Men Who Worry Have Higher Risk

Stress isn’t good for anyone. But now we have even more evidence of the negative impact it could have on men’s health.

Findings from a 40-year long study of men revealed that those who tend to worry more had a higher risk for heart disease, stroke, and Type 2 diabetes.

Researchers looked at the relationship between anxiety and cardiometabolic diseases in men from 1975 to 2015. Participants, on average, were 53 years old at the start of the study. Every three to five years, they received a physical exam and blood work until they either died or left the study. They also completed tests to assess a baseline for their anxiety levels.

The findings:

  • Participants with a higher level of neuroticism had a 13% increased risk of developing more risk factors for cardiometabolic disease.
  • Participants with a higher level of worry had a 10% increased risk.
  • Overall, men who had higher levels of anxiety and worry had a higher likelihood of developing a cardiometabolic disease over time than those with lower levels of anxiety or worry.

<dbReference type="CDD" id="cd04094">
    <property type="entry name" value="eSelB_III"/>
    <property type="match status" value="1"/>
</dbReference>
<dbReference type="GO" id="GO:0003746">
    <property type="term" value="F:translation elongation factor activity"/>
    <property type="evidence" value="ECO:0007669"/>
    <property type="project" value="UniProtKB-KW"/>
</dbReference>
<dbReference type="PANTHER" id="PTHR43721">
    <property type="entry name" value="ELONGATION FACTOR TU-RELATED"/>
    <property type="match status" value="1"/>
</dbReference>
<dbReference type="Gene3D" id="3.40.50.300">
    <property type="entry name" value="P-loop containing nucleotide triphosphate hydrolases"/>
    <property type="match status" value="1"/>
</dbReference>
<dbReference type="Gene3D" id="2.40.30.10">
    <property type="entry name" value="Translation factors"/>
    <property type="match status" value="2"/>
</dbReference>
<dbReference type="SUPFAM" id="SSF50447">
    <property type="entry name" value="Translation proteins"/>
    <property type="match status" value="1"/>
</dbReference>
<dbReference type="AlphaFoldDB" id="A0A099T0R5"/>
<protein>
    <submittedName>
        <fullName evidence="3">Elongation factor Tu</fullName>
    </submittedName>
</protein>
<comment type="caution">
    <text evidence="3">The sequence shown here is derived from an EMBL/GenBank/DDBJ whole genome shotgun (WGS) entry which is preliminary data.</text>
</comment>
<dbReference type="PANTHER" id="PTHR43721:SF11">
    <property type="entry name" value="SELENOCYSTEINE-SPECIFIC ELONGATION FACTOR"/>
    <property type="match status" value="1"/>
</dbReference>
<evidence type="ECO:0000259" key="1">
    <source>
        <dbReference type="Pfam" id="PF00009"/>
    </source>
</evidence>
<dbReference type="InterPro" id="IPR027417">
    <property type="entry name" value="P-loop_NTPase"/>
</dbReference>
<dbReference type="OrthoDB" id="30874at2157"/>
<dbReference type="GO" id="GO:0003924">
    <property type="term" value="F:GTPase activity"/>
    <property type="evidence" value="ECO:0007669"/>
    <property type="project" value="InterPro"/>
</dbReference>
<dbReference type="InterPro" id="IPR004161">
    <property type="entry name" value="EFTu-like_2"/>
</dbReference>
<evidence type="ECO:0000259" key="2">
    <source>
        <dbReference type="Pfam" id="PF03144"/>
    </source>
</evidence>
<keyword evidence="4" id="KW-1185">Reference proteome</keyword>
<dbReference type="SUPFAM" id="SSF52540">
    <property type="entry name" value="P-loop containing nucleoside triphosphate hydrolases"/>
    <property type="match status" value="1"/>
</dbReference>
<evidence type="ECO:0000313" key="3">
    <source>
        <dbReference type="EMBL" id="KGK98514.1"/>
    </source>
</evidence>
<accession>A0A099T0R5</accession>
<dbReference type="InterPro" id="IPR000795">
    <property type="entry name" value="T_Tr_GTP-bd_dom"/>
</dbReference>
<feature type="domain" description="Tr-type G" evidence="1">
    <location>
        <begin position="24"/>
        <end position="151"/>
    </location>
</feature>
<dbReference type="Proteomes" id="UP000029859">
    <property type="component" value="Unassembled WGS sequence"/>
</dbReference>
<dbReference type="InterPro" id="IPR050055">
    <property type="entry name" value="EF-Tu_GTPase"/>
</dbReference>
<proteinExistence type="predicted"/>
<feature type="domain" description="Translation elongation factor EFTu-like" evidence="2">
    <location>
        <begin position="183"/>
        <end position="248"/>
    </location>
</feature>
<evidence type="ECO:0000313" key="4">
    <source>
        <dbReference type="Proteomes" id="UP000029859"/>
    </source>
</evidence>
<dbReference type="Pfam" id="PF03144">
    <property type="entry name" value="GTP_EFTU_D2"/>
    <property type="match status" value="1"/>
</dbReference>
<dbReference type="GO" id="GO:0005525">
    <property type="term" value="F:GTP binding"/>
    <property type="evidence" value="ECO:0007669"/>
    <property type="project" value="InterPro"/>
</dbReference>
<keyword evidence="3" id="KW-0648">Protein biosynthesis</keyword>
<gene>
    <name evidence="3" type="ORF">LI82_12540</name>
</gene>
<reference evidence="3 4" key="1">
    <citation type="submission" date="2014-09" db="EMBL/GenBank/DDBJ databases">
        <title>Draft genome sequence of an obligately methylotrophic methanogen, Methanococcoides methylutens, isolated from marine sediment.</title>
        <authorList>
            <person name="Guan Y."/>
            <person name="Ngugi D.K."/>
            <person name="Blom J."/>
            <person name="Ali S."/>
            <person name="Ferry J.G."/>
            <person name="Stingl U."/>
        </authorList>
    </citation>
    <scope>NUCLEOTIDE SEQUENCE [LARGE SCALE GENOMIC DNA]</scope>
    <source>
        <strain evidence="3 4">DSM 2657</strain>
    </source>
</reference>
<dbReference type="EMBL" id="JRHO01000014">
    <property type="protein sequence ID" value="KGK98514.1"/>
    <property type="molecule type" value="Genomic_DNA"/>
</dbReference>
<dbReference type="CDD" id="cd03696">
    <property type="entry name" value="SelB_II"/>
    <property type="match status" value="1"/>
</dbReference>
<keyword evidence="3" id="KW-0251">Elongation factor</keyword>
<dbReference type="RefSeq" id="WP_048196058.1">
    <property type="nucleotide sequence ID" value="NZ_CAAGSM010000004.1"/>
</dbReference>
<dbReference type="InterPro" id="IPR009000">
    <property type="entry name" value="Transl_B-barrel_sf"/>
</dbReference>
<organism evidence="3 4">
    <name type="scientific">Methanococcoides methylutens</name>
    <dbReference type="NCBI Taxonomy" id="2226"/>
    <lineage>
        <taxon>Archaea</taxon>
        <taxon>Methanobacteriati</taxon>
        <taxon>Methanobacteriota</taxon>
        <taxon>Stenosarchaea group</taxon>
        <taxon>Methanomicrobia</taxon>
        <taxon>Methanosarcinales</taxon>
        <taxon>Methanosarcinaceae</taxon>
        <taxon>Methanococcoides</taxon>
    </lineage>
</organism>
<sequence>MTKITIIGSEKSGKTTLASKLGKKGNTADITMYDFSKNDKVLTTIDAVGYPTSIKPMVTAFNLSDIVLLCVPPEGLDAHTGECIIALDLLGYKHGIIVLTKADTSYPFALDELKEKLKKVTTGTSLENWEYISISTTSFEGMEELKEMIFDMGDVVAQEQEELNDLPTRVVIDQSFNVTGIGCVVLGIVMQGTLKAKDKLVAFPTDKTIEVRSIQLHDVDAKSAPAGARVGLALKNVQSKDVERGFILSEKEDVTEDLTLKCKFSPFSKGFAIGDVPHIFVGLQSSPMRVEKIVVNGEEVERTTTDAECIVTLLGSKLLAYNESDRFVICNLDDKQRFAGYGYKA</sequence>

The takeaway:

It is important to note that the participants were 97% white. More studies need to be done on a more diverse population of men. However, the findings do indicate the potential for serious impacts on the health of men whose anxiety, neuroticism, and worry are unmanaged.

The authors of the study recommend that men who struggle with anxiety and worry be more proactive about their health by getting routine physical exams and managing blood pressure and weight.

Getting treatment for anxiety was not part of the study, but it likely couldn’t hurt when it comes to long-term health and quality of life.


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